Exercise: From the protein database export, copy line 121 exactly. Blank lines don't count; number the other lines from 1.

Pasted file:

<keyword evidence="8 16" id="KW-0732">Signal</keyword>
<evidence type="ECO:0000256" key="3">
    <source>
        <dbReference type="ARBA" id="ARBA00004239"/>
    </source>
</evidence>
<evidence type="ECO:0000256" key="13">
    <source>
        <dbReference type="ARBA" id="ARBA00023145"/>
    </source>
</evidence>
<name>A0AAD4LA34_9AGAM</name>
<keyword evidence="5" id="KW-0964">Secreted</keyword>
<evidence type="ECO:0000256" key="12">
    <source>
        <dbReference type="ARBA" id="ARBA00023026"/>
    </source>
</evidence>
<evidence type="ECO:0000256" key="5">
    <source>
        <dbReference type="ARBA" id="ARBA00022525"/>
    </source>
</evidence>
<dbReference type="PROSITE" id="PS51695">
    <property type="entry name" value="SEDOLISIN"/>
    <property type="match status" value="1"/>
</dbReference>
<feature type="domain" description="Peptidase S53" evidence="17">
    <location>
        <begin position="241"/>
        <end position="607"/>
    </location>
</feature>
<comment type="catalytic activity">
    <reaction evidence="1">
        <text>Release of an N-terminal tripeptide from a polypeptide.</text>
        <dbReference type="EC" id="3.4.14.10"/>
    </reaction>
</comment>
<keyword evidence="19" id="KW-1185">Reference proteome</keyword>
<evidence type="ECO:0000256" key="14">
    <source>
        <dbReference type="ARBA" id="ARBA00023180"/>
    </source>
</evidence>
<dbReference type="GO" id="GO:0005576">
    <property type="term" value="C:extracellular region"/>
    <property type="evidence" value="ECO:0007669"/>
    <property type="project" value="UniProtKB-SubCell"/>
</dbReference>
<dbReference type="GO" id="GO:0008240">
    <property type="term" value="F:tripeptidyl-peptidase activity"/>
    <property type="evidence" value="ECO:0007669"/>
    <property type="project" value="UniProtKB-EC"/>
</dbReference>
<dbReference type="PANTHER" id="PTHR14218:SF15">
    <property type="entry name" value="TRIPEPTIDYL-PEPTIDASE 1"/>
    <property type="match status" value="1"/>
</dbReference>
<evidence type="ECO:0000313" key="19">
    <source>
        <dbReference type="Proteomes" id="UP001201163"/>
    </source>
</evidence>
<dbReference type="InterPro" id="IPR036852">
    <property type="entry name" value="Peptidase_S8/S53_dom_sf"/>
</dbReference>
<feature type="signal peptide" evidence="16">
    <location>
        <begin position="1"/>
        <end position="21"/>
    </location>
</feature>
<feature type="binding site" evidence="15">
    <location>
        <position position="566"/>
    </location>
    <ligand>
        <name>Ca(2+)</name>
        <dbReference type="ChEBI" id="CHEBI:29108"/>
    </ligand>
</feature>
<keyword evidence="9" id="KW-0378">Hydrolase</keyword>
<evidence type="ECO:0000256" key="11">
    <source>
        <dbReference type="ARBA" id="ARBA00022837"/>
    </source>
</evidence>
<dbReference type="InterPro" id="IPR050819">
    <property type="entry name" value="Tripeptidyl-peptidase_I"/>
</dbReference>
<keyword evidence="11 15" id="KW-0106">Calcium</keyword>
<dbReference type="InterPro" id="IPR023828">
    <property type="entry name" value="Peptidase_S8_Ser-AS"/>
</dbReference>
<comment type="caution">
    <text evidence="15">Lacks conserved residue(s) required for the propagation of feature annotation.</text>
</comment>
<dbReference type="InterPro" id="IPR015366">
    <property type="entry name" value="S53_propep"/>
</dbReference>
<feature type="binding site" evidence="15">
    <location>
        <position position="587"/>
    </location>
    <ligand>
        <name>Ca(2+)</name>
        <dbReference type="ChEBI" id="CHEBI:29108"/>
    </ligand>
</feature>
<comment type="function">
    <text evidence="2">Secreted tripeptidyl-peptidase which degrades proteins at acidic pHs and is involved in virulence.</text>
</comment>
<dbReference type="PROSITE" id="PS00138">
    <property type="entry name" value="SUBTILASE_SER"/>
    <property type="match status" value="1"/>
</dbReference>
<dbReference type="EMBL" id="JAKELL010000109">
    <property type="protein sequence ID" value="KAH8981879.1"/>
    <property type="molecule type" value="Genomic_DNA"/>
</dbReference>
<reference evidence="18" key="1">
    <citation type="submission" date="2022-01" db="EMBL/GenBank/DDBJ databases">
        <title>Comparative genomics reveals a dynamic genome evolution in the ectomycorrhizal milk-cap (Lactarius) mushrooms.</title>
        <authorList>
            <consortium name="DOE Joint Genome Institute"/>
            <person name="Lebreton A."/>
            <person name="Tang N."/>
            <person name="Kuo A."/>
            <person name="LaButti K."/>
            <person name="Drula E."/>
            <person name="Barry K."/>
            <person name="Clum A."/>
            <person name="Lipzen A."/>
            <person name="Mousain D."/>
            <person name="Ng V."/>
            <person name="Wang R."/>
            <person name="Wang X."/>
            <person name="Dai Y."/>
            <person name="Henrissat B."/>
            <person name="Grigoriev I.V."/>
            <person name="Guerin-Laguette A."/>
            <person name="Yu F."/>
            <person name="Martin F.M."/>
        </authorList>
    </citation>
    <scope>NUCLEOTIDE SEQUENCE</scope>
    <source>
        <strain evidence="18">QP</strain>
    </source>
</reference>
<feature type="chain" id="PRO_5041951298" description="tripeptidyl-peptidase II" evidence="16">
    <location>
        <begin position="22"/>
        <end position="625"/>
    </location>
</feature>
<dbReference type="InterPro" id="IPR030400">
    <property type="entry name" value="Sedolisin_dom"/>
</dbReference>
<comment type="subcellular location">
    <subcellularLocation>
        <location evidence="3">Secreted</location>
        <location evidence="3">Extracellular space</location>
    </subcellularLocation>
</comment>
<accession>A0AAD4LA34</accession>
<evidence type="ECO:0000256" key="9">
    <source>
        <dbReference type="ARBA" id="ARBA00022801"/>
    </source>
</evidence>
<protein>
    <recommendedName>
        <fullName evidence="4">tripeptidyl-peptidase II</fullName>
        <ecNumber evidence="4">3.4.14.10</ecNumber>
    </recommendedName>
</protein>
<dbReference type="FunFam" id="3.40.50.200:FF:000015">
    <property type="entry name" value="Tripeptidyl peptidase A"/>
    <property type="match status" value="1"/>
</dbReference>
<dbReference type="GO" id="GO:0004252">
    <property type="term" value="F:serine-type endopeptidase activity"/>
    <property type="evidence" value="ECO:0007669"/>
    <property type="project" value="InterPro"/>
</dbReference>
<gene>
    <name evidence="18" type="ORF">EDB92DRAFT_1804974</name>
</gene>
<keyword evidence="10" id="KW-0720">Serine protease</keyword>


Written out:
</dbReference>